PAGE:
Texas cities and counties will have more time to cut down on air pollution before new ozone standards come into effect in two years. President Obama pulled the plug on proposed ozone standards that were supposed to be announced today after multiple delays.
The decision could be considered a win for businesses that have argued that the federal government was going to revisit ozone standards in 2013 anyway. This is part of the statement the Texas Commission on Environmental Quality put out in response to the delay.
“The State of Texas has argued for years that the previous standards were protective of the environment and human health and there was no compelling scientific reason to revise that standard. We're glad the Obama administration finally agrees with this position and has put a halt to this job-killing proposal.”
Smog standards are set to be reviewed every five years. Bill Gill is the air quality manager for the Capital Area Council of Governments, the organization that monitors air quality for the Central Texas region.
“My speculation is that they’re (Obama Administration) thinking is that if the Science Advisory Committee comes out with a new format of the standards that would really complicate things – with only two years until a new standard comes out -- there’s not enough for time for the states or the locals to do anything," Gill told KUT News.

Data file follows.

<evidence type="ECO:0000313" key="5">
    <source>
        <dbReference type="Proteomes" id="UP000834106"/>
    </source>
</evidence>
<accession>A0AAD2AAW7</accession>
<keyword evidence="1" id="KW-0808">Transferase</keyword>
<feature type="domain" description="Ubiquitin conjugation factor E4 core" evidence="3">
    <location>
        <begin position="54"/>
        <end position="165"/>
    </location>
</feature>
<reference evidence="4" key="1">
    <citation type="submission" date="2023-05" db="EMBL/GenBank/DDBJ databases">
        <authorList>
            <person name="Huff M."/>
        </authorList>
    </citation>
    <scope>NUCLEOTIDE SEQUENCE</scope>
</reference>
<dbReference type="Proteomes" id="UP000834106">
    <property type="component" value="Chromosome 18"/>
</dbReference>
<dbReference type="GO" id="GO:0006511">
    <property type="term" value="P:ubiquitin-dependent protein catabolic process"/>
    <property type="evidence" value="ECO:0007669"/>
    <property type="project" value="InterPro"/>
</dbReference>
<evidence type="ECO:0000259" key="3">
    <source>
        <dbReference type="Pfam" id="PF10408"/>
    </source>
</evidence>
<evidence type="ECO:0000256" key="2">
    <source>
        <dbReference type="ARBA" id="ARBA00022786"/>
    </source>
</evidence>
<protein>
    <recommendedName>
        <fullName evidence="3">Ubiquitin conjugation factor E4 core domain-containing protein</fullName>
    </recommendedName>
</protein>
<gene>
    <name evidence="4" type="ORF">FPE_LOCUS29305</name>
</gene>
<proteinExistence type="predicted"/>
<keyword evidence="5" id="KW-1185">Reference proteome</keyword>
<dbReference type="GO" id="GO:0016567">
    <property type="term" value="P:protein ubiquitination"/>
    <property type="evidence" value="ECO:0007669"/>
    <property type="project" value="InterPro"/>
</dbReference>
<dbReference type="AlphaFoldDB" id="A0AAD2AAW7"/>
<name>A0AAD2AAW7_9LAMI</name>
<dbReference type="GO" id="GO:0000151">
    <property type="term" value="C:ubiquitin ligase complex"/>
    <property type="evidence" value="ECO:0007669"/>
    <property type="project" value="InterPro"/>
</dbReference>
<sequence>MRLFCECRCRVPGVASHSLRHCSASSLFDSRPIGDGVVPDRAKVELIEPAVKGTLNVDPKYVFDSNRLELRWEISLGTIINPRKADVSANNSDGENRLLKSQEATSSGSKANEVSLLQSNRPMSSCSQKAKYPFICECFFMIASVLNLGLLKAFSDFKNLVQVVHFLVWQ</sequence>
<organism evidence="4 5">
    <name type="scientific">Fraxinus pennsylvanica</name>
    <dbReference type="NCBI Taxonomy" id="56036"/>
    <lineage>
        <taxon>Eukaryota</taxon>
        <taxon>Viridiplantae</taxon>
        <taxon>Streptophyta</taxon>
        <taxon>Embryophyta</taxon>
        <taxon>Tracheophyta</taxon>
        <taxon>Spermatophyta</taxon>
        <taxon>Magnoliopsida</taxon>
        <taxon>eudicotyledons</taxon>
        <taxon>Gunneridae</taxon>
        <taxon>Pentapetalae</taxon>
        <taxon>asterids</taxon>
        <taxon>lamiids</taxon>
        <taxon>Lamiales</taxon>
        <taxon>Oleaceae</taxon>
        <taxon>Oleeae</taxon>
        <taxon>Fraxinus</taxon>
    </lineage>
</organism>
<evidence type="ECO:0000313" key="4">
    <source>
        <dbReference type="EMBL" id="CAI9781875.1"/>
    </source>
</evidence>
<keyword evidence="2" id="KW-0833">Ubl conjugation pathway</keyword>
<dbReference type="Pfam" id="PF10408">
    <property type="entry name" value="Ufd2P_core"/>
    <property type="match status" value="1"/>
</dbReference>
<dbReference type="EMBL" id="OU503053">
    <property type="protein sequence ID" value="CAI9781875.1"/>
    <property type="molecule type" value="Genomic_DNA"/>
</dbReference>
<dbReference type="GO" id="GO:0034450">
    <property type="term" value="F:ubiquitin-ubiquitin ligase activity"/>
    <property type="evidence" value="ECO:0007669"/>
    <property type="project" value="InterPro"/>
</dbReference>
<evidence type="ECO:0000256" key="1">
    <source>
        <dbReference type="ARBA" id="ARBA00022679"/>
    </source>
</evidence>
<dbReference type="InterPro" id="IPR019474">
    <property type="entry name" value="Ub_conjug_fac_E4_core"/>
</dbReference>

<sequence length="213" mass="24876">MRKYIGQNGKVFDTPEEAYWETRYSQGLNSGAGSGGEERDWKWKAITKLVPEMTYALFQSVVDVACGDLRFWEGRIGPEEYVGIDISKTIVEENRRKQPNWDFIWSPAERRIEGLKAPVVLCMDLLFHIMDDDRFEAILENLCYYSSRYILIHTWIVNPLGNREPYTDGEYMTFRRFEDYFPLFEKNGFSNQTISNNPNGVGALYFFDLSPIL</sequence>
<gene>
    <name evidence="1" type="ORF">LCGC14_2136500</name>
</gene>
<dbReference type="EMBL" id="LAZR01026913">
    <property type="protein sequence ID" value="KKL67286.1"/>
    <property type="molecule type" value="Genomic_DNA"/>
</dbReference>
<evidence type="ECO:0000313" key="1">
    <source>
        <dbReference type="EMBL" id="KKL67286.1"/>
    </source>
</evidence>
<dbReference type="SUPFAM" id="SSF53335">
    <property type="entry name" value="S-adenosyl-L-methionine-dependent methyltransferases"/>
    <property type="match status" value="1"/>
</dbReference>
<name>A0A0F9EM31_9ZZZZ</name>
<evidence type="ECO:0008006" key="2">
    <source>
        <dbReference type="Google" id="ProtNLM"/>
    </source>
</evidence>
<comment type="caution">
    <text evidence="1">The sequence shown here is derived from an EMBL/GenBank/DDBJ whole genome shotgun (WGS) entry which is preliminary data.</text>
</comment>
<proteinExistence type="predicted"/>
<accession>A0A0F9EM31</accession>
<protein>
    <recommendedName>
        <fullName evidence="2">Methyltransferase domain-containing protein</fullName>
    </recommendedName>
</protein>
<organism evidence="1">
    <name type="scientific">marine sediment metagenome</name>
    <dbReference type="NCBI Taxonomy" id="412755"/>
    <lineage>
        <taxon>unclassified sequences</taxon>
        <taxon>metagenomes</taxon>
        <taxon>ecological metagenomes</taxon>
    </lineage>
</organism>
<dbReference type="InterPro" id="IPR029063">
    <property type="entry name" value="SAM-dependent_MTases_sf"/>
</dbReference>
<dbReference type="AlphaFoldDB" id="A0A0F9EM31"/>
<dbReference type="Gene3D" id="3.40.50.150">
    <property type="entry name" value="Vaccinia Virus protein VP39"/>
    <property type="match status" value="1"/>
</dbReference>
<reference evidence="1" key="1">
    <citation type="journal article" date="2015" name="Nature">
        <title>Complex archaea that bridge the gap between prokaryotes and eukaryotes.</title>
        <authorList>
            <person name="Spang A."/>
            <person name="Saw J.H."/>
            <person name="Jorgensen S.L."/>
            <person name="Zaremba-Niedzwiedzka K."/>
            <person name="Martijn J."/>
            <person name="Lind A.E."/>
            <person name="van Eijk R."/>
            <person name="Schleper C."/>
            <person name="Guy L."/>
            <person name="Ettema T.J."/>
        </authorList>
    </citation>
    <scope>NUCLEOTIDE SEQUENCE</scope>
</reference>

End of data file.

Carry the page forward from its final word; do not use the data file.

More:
The Austin-area could have been considered in violation of ozone standards if the new rules were implemented. The EPA Administrator said the new standard would fall between 60 and 70 parts per billion.
Austin sits at 74 parts per billion. Gill says Austin has pledged to the state and EPA to continue pollution cutting programs until 2013 in anticipation of new ozone standards.
The decision drew criticism from environmentalists who wanted to see new standards issued.
"The Sierra Club condemns the Obama administration's decision to delay critical, long-overdue protections from smog, an acidic air pollutant that when inhaled is like getting a sunburn on your lungs,” Sierra Club executive director Michael Brune said in a press statement. “By putting the interest of coal and oil polluters first, the White House seems to be saying that 'clean air will have to wait."
Austin has recently experienced a few days of orange air quality alerts. That’s when the ozone levels in the air are considered unhealthy for certain people, like those with asthma, breathing problems or young or old people.
Gill said if Austin has anymore of these orange air alerts, it could push the city into non-attainment, even at the current ozone standards of 75 parts per billion.